Thread Rating:
  • 0 Vote(s) - 0 Average
  • 1
  • 2
  • 3
  • 4
  • 5
More units go
#21
@muddy could not find your previous post.. can you link?
It is a valid question... perhaps one for a separate thread.

@Kim.. like Peter, the wording of your post is very specific and perhaps is best pointed directly at myself rather than first
Reply
#22
"Anyone know if Kent Archaeological Projects is still going? I call for work but no dice yet."

As far as I know Redben, KAP are still up and running. From what I hear Tim's writing up the Canterbury pipeline job from last year and there's other work in (no pun intended) the pipeline.
Reply
#23
Not that I suggesting there is any evidence for it in this case but is there a likelihood now that units facing crisis might be revealed to have spent their post-ex budgets on other things? A bit like a (low cost) pyramid scheme?!
Reply
#24
Small update... the poster Kim Boyer has not replied to emails requesting clarification of who they are, and why they posted. A check on the location has turned out to be an interesting location... I am now sure who they are.

Something that will become impossible on the new BAJR federation site.

Constant development is the law of life, and a man who always tries to maintain his dogmas in order to appear consistent drives himself into a false position.
Mohandas Gandhi
Reply
#25
Exciting times on Bajr I see.

Back to the original topic, I know of a couple of units that look likely to go under. It is a worry and a shame, as their demise seems to have little to do with quality of work but rather other units undercutting them for jobs.
How will this affect things in the long run? It seems unlikely that new units will spring up so are we going to have a system of one man units doing local work and a few big companies tendering for everything else?

....attempting to control and dominate british archaeology since 1984...
Reply
#26
This is getting miserable.

Archaeological contractors have gone into administration or been closed by their backers in the past; Tempus Repartum, South Yorkshire Unit, Leicestershire Unit and Bath Archaeological Trust all spring to mind. This year, in the midst of what we are told is the worst recession since the 1930's, as I understand it, three small long established regional contractors Lindsay Archaeological Services, Manchester and according to this thread, SUAT have closed. I name these three (which have already been named on BAJR)so as to avoid any further confusion. This is dreadful for those working there, and for those of us who have lost jobs elsewhere, but let us hope that this is it.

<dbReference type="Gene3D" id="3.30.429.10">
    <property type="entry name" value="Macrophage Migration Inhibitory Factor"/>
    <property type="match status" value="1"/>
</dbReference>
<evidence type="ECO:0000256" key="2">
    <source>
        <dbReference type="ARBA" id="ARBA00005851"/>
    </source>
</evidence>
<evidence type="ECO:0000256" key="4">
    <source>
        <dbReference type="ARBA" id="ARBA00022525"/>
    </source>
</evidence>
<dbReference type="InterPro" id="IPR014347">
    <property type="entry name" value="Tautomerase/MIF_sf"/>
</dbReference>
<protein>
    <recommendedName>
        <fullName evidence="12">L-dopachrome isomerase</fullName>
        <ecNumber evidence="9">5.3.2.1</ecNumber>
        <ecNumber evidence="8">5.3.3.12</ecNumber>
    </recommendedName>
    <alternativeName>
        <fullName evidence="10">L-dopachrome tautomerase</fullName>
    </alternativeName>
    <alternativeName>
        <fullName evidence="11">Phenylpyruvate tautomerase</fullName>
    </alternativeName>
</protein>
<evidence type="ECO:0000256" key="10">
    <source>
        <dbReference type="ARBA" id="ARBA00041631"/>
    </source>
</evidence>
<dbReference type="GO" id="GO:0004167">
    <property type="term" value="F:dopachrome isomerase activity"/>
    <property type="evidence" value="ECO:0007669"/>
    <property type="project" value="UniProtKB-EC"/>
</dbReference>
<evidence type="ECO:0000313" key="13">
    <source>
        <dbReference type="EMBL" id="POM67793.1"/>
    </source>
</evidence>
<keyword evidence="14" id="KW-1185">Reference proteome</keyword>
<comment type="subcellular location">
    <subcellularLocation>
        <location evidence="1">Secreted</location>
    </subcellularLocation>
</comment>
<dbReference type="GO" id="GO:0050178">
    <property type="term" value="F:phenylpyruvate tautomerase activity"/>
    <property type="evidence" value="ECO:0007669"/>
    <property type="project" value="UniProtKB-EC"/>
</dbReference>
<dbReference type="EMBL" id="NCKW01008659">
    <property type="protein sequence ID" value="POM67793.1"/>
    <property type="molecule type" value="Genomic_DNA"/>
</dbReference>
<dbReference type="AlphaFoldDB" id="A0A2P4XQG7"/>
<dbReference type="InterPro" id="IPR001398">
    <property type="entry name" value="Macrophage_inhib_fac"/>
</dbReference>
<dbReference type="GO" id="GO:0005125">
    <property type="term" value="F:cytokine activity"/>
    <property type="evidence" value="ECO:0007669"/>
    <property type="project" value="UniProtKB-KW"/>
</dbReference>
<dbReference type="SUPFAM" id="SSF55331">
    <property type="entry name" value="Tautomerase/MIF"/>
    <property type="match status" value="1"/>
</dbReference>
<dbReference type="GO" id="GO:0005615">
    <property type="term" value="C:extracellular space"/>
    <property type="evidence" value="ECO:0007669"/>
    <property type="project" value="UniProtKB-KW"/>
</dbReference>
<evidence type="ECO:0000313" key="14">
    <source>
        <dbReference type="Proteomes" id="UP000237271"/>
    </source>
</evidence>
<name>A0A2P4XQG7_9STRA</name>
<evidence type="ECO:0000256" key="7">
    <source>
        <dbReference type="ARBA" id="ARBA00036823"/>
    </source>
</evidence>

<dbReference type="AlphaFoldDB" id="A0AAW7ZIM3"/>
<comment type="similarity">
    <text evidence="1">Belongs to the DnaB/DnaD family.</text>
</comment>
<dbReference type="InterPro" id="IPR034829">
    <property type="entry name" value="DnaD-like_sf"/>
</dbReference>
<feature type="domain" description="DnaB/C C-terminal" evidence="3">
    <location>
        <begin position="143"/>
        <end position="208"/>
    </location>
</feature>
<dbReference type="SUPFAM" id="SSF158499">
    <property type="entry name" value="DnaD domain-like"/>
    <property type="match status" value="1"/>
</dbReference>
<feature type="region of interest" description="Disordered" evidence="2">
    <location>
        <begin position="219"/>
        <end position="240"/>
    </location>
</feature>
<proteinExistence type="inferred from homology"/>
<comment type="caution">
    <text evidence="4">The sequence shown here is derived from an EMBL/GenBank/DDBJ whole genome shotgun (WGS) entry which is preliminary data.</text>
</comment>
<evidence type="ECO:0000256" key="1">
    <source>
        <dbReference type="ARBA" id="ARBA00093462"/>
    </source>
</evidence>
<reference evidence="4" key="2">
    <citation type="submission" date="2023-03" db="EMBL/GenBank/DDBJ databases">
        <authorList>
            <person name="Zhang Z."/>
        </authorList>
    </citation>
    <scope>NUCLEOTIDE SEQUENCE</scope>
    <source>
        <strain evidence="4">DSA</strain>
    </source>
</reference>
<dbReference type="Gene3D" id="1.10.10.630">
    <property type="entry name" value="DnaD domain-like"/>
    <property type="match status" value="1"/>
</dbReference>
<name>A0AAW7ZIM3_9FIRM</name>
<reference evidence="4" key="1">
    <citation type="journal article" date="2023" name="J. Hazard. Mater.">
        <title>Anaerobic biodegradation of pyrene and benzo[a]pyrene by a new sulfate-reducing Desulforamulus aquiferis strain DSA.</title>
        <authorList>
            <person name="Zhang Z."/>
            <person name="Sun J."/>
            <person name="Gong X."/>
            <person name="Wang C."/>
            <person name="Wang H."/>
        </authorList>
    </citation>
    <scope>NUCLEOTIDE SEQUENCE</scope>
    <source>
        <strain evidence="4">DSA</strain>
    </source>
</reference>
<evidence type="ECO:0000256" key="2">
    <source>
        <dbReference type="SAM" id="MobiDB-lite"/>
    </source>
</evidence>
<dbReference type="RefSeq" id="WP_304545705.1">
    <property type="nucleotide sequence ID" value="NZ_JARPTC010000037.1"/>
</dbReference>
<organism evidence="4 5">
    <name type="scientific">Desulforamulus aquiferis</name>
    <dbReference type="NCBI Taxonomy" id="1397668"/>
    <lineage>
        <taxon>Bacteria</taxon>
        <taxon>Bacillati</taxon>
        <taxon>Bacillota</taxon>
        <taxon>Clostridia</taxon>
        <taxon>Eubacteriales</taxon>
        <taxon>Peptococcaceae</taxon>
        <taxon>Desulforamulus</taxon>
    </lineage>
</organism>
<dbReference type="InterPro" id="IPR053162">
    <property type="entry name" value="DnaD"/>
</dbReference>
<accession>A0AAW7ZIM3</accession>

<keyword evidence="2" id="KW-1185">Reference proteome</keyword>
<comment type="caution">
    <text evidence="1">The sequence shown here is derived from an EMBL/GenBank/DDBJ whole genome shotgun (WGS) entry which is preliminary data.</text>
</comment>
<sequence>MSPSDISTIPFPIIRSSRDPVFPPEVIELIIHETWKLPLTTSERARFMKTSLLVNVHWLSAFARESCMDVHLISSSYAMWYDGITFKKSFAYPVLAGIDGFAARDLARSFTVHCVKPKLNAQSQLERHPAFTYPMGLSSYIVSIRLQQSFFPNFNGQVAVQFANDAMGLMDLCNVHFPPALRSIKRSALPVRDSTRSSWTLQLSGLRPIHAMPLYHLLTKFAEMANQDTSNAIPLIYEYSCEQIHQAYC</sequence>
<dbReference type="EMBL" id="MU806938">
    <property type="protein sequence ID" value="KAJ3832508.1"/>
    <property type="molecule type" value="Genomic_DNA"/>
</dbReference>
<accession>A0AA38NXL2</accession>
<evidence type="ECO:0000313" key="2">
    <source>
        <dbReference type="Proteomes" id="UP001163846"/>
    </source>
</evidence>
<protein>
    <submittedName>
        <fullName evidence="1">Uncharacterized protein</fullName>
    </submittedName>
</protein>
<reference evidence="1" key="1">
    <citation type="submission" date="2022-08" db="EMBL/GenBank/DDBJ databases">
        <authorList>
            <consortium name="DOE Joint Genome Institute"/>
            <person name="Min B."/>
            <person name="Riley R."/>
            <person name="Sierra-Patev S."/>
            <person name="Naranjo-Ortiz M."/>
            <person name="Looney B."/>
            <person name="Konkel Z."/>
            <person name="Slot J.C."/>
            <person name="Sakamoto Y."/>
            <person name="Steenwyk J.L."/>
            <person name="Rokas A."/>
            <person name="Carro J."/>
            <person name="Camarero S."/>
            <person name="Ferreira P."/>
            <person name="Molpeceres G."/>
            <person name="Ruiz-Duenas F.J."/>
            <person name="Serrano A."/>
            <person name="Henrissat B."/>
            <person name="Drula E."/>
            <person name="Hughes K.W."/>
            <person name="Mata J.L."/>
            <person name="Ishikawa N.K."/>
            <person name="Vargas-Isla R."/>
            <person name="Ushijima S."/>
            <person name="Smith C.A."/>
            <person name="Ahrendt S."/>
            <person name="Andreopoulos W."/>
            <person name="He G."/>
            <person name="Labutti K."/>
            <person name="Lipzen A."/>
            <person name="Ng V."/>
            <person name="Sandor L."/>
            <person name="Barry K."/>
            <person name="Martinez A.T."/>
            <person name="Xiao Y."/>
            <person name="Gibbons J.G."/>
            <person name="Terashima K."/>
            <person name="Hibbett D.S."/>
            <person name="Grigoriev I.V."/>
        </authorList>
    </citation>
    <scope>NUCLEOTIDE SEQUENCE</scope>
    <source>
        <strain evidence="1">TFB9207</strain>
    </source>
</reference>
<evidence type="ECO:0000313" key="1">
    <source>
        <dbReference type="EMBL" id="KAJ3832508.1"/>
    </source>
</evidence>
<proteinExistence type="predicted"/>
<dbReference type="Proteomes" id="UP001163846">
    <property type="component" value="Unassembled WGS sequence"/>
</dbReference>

Proffesional archaeology in Britain is constantly evolving,when I first started competitive tendering was practically unknown. When loads of archaeologists left the Museum of London in 1990 (so many that it was the lead item on the local TV news), many relocated to the regions and the skills base was spread out across the country. It is impossible to predict the future, I remember a dozen or so years ago the talk on site was that there would only be two or three national companies, which become so large that they would either be brought by multi-national construction companies or would float on the stock exchange. What actually happened of course was the opposite.

Times may be difficult now, after many years of an unprecidented boom, but the economy will eventually recover and the profession will move forward again.


Reply
#27
Quote:quote:

....so are we going to have a system of one man units doing local work and a few big companies tendering for everything else?


I have feared for a while that the current situation will be a little like a nuclear war - the only survivors being those with very deep and well-defended bunkers (i.e. the big units with large infrastructure projects that are not going to stop) and cockroaches(those willing to do any tiny little piece of work for the lowest possible price they can survive on). Anyone caught in the middle is a bit screwed. To use the modern jargon, the manner in which archaeological tendering is typically conducted is unsustainable.
Reply
#28
Posted by Plautus: